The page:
💡 Invincible Tip - Career Dos and Don'ts (Issue #448)
What you should be doing and what you should avoid
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I had many more questions than I could answer during the Career Q&A last month. So, I wanted to address one of the questions that I think would be useful for all of you.
The gist of it was, “What are the biggest career dos and don’ts?”
I’m going to share some of the most important ones that may seem obvious to a few people. So, let me include this brief reminder.
“What is common sense isn't common practice.”
— Stephen Covey
In fact, it rarely is. All too often, I’ll share some advice with someone and they’ll say, “Oh, I already know that.”
I respond, “Oh, that’s great! So, you’re already doing it then?”
They’ll often blush and say, “Well, no, not really. I know I should, but I haven’t made time for it, yet.”
So, let this list of dos and don’ts serve double duty. Maybe you will learn something new. But, it’s also a reminder to stop making excuses and start acting on some of these ideas.
Five career dos
The first career do is to find an accountability partner. This could be an individual (e.g., friend, mentor, coach). Or, it could be a group (e.g., my Invincible Career community).
Why do you need one? Well, because you probably are familiar with some of the dos later in this article, but you’re not taking action. Of, you keep starting and stopping. An accountability partner helps you stay on track.
2. Be great at what you do
This seems so obvious. Of course, you should be great at what you do for your profession!
But, let me tell you what I often run into when I talk with some folks. They want that big promotion or a great new job that bumps their title to the next level. But, they simply haven’t put in the time to be amazing at what they do, yet.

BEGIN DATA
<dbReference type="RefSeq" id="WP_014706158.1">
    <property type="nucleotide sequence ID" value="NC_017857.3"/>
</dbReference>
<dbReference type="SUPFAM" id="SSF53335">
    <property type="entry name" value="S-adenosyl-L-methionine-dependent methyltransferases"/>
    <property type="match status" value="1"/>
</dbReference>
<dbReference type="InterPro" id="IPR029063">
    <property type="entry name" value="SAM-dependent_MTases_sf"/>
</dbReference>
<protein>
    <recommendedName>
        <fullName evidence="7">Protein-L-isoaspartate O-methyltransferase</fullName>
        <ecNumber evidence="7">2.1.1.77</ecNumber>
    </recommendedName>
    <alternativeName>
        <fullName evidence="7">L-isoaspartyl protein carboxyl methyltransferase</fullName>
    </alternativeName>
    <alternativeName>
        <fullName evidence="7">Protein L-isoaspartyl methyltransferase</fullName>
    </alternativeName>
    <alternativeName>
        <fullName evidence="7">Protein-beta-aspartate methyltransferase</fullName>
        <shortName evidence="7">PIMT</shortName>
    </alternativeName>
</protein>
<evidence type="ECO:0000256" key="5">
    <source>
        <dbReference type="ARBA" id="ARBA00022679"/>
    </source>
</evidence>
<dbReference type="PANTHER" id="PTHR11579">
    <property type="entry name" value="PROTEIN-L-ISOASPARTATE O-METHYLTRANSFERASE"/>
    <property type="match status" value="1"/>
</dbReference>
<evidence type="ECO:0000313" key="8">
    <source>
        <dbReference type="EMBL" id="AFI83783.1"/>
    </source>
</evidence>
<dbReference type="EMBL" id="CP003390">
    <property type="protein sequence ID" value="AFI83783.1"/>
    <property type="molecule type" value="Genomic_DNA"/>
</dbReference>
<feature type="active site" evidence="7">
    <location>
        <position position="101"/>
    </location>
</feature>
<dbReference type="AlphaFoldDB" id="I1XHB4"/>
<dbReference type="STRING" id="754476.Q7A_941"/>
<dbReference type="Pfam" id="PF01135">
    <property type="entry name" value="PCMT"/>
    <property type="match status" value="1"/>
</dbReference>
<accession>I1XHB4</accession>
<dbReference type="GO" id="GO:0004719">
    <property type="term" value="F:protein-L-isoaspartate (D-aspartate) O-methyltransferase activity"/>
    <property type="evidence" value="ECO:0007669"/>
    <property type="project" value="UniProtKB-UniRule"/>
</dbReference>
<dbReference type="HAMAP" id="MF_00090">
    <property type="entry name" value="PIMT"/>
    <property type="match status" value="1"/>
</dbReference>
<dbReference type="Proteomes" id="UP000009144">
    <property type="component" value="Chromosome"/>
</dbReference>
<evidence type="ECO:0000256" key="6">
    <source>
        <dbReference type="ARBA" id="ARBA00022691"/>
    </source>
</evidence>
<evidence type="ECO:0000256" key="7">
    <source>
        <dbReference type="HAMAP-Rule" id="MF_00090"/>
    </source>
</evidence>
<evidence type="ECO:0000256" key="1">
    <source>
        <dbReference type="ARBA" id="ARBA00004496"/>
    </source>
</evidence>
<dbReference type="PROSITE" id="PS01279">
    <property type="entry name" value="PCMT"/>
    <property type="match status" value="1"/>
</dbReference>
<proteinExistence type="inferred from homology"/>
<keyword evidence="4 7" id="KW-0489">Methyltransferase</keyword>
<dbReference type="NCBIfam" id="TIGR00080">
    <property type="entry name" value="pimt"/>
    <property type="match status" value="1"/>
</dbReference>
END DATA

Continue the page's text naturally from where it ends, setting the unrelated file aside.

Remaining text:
No magical resume, interview tricks, or clever networking can overcome a lack of skills and experience. Even if you get some help opening doors for you, the truth will come out during the interview process and you will get rejected for the position.
Put in the time and effort to become great at what you do.
3. Earn your fans
If you work hard and consistently deliver quality, you will accumulate “professional fans.” If you’re reliable and dependable, people will remember. If you’re great to work with, word gets around.
Basically, you will build a great professional reputation in your industry. People always ask around and people talk.
Folks will want to work with you again (e.g., they’ll be happy to share your resume with a hiring manager).
Leaders will want to hire you when they move to a new company (smart leaders bring in talent they trust).
Your name will come up when someone asks for the best talent they know (e.g., “Who is the best iOS app developer you’ve worked with?”).
4. Be visible internally
I’m an introvert, so I like to put my head down, work hard, and be left alone. You know what? That didn’t serve me very well when I was a junior employee. My manager didn’t have a complete picture of what I was doing, so it hurt me during a performance review.
If you want to get ahead at work, you have to be visible. People need to know who you are, what you do, how great you are, etc. Some ways to ensure you are visible at work:
Give brown bag talks on topics you know well.
Step up and help your colleagues when you can.
Check-in and provide updates to your manager frequently enough (i.e., based on their preferences).
Network internally and meet other talented people.
5. Be proactive
Passive people don’t get ahead. It’s a shame, but I’ve seen many talented people’s careers stall simply because they sat back and waited for their manager to take care of them. That often doesn’t happen.
Don’t wait for good things to magically occur. Make things happen for you by being more proactive. For example:
Step up frequently and take on more responsibility (e.g., managers often promote people who are doing things a level above their current role).
Ask your manager how you can help them. What’s on their plate that you could take?
Be clear and proactive about your career goals in the company. If your manager isn’t discussing this with you, bring it up in your meetings (e.g., what’s expected of you, what success looks like, and what performance at the next level looks like).
Pin expectations down quantitatively. Don’t get stuck with fuzzy qualitative goals. For example, if your manager tells you that you need to “be more innovative,” find out what that really means and turn it into a quantitative measurement so that success will be clear.